Joy – 3 Steps to Create More as a Leader

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I participated in a panel discussion around the ‘new normal’ in Michigan business that was sponsored by CORP! Magazine.  If there is one message everyone is sure of it is that the economic recovery will be slow and the main thing individuals look for to measure improvement (jobs / income) might not get back to normal depending on your profession.  Regardless of the speed of the rebound, there are things leaders can do to create more energy in the workplace.  This also applies to followers.  We need to create more JOY.

What is joy?  Joy is not a superficial adjective, it goes deeper than that.  The Joy I am talking about is a noun, and the Merriam-Webster dictionary says it is a source or cause of delight.  Words are important, and the word source jumps out at me because it makes me think of a deep flowing spring that fills a lake or starts a river.  Something that we know is down there because we see it emerge and create something powerful and beautiful.  Thinking of that, as leaders we need to be a source for more joy in our workplace.  Here are three ways to make that happen.

1.  You first! Joy is a choice.  Being able to look at what we do, at whatever the situation is, and commit to being hopeful is the first step.  Jim Collins presented what he called the Stockdale Paradox in his book Good to Great, which was to “Confront the most brutal facts of your current reality, whatever they might be AND retain faith that you will prevail in the end, regardless of the difficulties.”  A first step, make it a habit to smile and greet people.  Another move is starting each speech by recognizing a couple of people for their attitude as well as a specific accomplishment in the past week.  

2.  Ask others to join: It has been a tough few years for workers.  At one point I saw a statistic that 69% of people had either taken a pay cut or lost their job. A simple first move for leaders, start every meeting with your executive team by asking people to share what they see is going right this week.  Cover the tough stuff, but start with the positive stuff.  For any name mentioned make a point to have people email them or call them after the meeting to congratulate them.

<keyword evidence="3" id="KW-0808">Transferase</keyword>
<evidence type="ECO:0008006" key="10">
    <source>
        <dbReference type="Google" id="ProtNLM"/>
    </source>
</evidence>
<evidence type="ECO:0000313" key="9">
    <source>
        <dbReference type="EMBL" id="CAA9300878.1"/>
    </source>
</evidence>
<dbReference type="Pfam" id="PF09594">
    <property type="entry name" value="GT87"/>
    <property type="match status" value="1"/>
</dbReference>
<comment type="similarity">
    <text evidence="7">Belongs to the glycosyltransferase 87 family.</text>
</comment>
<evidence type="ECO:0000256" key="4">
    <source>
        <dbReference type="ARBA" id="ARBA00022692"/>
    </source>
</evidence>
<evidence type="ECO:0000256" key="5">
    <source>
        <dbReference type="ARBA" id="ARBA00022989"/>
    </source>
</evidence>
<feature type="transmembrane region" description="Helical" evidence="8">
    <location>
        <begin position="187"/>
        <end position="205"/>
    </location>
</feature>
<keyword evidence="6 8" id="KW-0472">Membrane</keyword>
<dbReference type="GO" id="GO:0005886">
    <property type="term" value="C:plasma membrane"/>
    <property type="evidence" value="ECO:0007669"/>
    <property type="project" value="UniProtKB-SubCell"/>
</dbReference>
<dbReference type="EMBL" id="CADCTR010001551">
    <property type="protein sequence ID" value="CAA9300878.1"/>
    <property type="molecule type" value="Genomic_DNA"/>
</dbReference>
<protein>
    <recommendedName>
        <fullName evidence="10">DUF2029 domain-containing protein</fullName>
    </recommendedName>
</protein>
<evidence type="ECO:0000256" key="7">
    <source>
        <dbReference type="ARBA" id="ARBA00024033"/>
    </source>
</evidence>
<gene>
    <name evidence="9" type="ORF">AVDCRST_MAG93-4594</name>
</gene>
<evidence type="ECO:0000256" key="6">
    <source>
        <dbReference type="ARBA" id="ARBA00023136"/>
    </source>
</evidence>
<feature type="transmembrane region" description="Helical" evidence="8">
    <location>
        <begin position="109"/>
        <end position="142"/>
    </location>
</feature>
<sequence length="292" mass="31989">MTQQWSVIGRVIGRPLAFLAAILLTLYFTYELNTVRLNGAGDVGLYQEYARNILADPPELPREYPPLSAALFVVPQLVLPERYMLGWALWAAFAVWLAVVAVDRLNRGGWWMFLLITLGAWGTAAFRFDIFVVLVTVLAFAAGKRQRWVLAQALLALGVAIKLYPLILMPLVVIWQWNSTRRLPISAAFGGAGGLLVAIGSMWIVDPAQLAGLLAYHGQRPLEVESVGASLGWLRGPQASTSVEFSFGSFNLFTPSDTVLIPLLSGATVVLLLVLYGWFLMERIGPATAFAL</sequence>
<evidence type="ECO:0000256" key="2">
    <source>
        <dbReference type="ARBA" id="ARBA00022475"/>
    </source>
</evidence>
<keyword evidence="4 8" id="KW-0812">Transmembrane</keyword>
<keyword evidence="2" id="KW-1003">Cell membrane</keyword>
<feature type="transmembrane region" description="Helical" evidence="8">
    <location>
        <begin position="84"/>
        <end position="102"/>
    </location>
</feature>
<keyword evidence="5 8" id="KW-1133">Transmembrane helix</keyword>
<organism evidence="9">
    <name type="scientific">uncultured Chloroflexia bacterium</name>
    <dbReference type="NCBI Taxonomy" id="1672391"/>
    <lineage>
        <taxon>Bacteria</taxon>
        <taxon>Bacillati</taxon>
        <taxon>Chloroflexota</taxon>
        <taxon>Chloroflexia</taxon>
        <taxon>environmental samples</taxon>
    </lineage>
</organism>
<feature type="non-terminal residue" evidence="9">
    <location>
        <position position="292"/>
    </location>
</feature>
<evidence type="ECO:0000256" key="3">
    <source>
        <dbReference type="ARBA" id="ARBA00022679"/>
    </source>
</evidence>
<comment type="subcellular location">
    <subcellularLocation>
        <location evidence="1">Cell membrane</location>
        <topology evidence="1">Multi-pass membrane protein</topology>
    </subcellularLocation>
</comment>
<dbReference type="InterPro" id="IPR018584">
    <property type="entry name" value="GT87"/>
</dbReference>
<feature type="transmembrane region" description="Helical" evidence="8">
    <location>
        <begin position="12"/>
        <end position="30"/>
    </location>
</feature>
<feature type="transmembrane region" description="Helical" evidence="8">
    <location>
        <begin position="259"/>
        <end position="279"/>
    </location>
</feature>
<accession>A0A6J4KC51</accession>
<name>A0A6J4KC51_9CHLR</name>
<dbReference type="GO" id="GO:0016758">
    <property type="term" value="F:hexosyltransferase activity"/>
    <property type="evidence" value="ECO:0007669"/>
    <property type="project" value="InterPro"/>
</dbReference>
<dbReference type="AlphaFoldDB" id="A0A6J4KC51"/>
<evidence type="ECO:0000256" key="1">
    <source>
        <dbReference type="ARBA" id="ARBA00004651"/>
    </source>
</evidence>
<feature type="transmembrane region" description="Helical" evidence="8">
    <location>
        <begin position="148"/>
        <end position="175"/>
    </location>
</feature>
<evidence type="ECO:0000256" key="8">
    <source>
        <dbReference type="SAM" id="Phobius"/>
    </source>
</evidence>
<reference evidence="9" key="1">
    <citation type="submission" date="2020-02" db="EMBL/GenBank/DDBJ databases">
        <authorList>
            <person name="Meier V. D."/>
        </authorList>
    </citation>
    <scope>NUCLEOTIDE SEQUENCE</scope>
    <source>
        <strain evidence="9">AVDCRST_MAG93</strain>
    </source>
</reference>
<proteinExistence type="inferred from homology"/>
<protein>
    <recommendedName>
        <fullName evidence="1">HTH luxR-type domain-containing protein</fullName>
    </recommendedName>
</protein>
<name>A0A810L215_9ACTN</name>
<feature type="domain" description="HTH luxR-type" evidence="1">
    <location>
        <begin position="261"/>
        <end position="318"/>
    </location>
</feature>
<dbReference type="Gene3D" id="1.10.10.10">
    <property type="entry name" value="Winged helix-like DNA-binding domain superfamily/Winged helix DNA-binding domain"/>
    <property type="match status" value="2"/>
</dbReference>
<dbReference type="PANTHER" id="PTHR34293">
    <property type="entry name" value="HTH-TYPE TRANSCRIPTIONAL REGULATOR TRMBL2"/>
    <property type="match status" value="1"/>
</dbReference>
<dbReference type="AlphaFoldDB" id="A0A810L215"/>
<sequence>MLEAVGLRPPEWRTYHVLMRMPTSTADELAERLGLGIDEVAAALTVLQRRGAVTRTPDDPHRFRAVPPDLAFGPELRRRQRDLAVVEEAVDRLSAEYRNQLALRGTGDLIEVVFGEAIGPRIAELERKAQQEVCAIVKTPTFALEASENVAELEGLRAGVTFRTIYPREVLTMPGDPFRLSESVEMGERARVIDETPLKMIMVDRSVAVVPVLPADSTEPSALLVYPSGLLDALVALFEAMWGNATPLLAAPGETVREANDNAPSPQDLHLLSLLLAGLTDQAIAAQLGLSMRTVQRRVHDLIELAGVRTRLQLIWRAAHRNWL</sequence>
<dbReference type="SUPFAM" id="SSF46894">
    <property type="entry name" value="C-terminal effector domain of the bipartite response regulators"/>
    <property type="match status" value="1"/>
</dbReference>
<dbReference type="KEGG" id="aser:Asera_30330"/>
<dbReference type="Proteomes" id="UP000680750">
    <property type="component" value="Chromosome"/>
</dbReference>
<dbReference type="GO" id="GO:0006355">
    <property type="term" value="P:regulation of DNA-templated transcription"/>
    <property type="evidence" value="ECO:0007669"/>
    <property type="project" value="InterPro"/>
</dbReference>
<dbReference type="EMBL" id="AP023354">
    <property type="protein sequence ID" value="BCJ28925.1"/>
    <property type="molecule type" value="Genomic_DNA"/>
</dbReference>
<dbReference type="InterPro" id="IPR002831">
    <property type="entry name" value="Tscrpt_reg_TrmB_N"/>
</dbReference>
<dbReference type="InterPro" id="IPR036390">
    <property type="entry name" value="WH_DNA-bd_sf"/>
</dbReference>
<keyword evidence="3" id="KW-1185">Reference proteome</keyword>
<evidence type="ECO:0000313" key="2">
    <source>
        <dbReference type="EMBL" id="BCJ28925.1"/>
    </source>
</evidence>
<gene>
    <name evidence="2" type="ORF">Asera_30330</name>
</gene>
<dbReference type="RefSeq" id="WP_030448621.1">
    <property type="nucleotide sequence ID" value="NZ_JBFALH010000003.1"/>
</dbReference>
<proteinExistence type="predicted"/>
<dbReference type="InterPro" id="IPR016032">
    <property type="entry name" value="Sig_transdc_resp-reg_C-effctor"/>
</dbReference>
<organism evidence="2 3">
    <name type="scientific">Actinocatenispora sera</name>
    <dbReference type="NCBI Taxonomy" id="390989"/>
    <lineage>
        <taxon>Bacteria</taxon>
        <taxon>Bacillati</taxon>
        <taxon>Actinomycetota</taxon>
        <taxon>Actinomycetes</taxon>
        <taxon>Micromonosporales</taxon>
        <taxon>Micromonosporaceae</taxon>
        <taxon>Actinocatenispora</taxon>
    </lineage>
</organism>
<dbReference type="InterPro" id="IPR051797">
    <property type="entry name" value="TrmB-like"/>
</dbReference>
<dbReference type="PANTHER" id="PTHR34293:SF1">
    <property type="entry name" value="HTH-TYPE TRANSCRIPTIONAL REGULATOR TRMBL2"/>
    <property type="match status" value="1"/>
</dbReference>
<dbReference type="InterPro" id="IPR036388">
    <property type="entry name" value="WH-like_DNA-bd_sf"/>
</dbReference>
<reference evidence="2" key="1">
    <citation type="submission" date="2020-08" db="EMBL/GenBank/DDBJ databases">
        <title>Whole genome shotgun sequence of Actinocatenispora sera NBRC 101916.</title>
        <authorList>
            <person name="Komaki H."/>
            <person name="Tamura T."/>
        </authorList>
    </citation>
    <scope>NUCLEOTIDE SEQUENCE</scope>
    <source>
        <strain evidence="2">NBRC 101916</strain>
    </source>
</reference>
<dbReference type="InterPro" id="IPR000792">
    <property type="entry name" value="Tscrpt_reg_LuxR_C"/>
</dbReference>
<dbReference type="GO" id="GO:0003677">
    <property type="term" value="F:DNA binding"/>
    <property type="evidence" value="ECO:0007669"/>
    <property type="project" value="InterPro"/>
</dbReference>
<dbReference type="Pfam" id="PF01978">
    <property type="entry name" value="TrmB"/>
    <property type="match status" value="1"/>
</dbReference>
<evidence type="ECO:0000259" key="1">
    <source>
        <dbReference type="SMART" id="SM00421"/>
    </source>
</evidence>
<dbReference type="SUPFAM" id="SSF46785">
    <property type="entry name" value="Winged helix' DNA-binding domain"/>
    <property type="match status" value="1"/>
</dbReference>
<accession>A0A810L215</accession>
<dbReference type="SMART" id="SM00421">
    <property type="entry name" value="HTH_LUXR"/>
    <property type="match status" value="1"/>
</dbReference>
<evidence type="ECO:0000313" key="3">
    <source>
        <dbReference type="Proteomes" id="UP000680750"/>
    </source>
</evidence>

3.  Allow space for the opposite – but get back to joy: I worked with someone who used to ask for what he called a “Carnegie free zone” every now and then.  It was a break from the great Dale Carnegie’s mantra to never engage in the 3 C’s (criticizing, condemning, complaining).  This zone was 5 minutes of unloading the thoughts and frustrations of the day.  At the end, the goal was to ask a simple question – “So what can I do about it?”  Choose a positive step, a potential solution to some nagging problem, and then get after it.  A second move is to purposefully create this space in your one on one time with each team member.  Accomplish this by inserting the following questions into the one on one agenda (that you should be doing at least monthly).

  • What is your biggest frustration right now?
  • What can I do to help make it go away?
  • What move can you do to help make it go away?

Remember that joy is not ignorance.  We need to face realities, both personally as leaders and in the presence of our teams.  Joy is more about attitude.  So Leader – you first!

Joy: Why It Should Matter to the CEO

I just finished reading Born To Run by Christopher McDougall.  I won’t give you a whole book report, but one part of the story is etched in my brain.  The story is based around a tribe in Mexico called the Tarahumara and their amazing ability to run many miles (50 to 100 plus) at a time.  Legendary running coach Joe Vigil was watching two Tarahumara runners late in a 100 mile race they would eventually win, and it struck him that they were smiling.  Vigil had spent 50 years studying runners and attempting to define the physiological keys that would make people faster, only to discover the last piece to the puzzle for him was character.  As it is stated in the book “Vigil’s notion of character wasn’t toughness.  It was compassion.  Kindness. Love.”  The Tarahumara had never forgotten their love of running, and the joy they felt oozed out of them even after 50+ miles.

Joy is the  key ingredient in opening our hearts, minds, and bodies up for a whole new level of performance.  In Daniel Pink’s book A Whole New Mind he makes a case for the presence of play and laughter in the workplace and the impact it has on innovation and engagement.  What happens when we lack joy in our work? Dr. Stuart Brown wrote in his book Play: How it Shapes the Brain, Opens the Imagination, and Invigorates the Soul that younger people suffer the same “crisis of the soul that comes from pouring every moment of your time and every ounce of your being into other’ expectations.”

As a leader, take a pulse of your organization by walking around.  Are people smiling?  Do they approach you to say hello or do they wait for you to say it?  Watch people in your lobby being greeted.  Is there any warmth?  At 5pm, how many cars are left in the parking lot?  How often do you hear laughter?  When you ask the question Why do you work? what kinds of answers do you hear?  How would you answer that question?

Imagine what a day at work would be like if we celebrated just being there.  What if we brought a little of the Tarahumara to work.  Imagine the difference it would make in everything that we do.  The best news for the bottom line – joy is free.  The best news for everyone – joy is a personal choice.